It's unfortunate that Barbara Hershey's early career was dogged by bad publicity relating to her free-spirited ways and temporary name change to Barbara Seagull because it overshadowed her fine, early-career work in films such as Frank Perry's Last Summer, Paul Williams' Dealing, and James Bridges' The Baby Maker. If and when the Warner Archive is able to locate the elements to properly restore Last Summer, they will have nearly cornered the market on the early feature films of Hershey, as they have already released the aforementioned Dealing and The Baby Maker, as well as Lee H. Katzin's Heaven With a Gun (Hershey's feature debut).
With that out of the way, I'd like to delve a little more into Bridges' The Baby Maker, as I'm a longtime admirer of this filmmaker and I've only recently--finally--caught up with, this, his first feature film. In the title role is Hershey, playing a sweet-natured college dropout happily living in free love squalor with her layabout, aspiring leather craftsman boyfriend (a very young Scott Glenn in his feature debut)--what Peter Boyle's Joe would disdainfully refer to as "HIPPIES!"--in a ramshackle Santa Monica (I believe) apartment / storefront. Hershey's Tish is matched up by elderly fixer Mrs. Culnick (Lili Valenty) with square, upper-middle class couple Suzanne and Jay Wilcox (Collin Wilcox and Sam Groom) to carry Jay's baby. What could easily come off exploitative and sleazy, is instead handled with a lot of sensitivity and nuance.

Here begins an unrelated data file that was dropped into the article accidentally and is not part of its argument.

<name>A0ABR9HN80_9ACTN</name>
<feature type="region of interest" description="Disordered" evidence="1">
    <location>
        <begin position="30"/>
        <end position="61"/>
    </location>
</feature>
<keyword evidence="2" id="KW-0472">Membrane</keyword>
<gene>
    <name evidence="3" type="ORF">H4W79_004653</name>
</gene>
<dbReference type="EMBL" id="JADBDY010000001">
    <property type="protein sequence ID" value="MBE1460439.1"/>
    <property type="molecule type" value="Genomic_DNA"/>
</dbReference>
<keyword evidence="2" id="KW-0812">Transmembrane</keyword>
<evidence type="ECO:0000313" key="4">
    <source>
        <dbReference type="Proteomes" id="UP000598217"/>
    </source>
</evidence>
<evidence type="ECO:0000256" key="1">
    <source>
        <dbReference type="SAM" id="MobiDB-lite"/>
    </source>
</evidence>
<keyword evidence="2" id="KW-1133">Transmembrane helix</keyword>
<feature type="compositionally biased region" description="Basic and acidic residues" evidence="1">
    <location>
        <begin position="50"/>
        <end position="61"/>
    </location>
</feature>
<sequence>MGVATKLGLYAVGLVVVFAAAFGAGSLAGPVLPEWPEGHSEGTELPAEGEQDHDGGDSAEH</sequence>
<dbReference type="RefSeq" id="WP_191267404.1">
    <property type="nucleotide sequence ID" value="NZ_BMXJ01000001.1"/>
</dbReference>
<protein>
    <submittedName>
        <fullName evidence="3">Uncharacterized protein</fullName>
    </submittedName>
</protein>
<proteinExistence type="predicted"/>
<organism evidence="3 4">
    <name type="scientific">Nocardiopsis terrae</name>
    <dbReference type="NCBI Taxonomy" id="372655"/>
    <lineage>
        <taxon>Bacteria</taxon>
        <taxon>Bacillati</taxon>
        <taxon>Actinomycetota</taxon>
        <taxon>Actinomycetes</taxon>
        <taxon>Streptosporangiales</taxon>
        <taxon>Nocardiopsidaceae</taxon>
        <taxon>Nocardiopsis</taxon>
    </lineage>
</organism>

The then-new concept of surrogate motherhood is no longer envelope-pushing, nor does the suburbanite vs. hippie dynamic carry the same weight, but these aspects are still fascinating to me in an anthropological sort of way. Unlike, say, Clint Eastwood's Breezy, though, Bridges' portrayal of the youth culture feels more knowing and even-handed. More importantly, in spite of these dated elements, Bridges' story, characters, sense of place, and knack for convincingly realistic depictions of SoCal folk remain in full force over 40 years later. Tish's maturation, her growing bond with Suzanne and Jay, and her burgeoning personal strength...the way these things were portrayed by Hershey and Bridges was incredibly moving to me. Forgive the hyperbole, but Hershey is incandescent here. It's a great, unsung performance. We've seen many birth scenes dramatized over the years, but I can't recall an actress so convincingly portraying the pain of childbirth and truly putting aside personal vanity, as Hershey does here. This is the first of Bridges' progressively-conceived and well-written female leads, followed by the likes of Jane Fonda in The China Syndrome, Debra Winger in Mike's Murder, and Jamie Lee Curtis in Perfect.